You've probably heard someone tell you to never gut a deer near your treestand.
As the saying goes, if you gut a deer near your stand, it will scare all the deer that frequent the area away. However, are there any facts to back up this claim, or debunk it?
As deer hunters, can we glean anything?
Well, yes. Here's what we found.
After quite a bite of research into this topic, I was able to find this study done by Dr. James C. Kroll, who replicated gut piles all over the woods and placed trail cams right on top of the piles.
Two kinds of animals were always the first to show up to the pile within hours of its placement: shockingly, deer and crows.
Some deer even licked the gut piles, but at the very least, they were heavily investigated. Deer did not respond negatively at all.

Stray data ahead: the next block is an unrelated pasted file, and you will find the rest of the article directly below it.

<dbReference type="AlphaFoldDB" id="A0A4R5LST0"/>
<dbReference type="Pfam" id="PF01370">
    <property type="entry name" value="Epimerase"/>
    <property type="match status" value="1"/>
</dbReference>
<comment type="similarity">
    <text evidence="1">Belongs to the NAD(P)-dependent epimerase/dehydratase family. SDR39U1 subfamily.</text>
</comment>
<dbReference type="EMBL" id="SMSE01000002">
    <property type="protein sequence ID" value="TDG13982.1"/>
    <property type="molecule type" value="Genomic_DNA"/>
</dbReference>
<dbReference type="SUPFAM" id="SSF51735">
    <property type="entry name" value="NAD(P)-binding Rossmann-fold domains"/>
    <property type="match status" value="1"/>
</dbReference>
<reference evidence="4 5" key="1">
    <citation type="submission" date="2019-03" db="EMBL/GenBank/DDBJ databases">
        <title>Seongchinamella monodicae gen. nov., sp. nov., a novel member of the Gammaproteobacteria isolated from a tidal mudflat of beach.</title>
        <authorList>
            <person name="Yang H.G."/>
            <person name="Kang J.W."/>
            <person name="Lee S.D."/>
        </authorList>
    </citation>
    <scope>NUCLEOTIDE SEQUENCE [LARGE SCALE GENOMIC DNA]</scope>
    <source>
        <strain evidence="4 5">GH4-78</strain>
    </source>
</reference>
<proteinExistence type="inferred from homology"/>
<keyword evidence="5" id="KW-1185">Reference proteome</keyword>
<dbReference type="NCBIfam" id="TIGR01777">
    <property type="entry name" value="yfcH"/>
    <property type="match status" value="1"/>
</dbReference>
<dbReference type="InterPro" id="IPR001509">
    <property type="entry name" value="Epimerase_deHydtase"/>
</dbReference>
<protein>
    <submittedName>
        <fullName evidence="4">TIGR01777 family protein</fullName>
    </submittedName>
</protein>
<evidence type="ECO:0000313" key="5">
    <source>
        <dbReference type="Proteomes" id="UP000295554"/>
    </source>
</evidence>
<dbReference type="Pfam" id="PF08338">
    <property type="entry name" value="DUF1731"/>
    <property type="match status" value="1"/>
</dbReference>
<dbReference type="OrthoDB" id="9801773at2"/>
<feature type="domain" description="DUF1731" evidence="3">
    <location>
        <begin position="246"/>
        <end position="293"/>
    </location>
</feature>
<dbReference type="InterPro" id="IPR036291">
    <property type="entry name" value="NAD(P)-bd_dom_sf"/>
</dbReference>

Watch this video below to see this exact evidence.
Deer and crows are right there to check it out.
So, what do you think? The next time you're deer hunting, will you stop dragging it a half mile away from your stand?
For a guy like me, who doesn't always get great chances at mature bucks while bowhunting, that sounds like a winner of an idea, especially if it has no impact on the hunting area at all.
Whitetail deer are an interesting breed, and whether you're hunting during the early season, in the middle of the rut, from a treestand, or in a ground blind, with an outfitter or on your own, on public land or private; there are always extra things to consider.
I'd hate to do something that's so easy to avoid if it could negatively impact my chances. If gutting a deer somewhere else was worth it, I'd do it.
But I'm about putting venison on the ground, first and foremost, and field dressing is something I hold in high importance. It's good to know I can take care of it right then and there, without too many repercussions to worry about.
As the big-game hunting seasons move forward, it's worth gathering all the hunting tips you can. On top of that, it's worth finding out when common thoughts are debunked, too!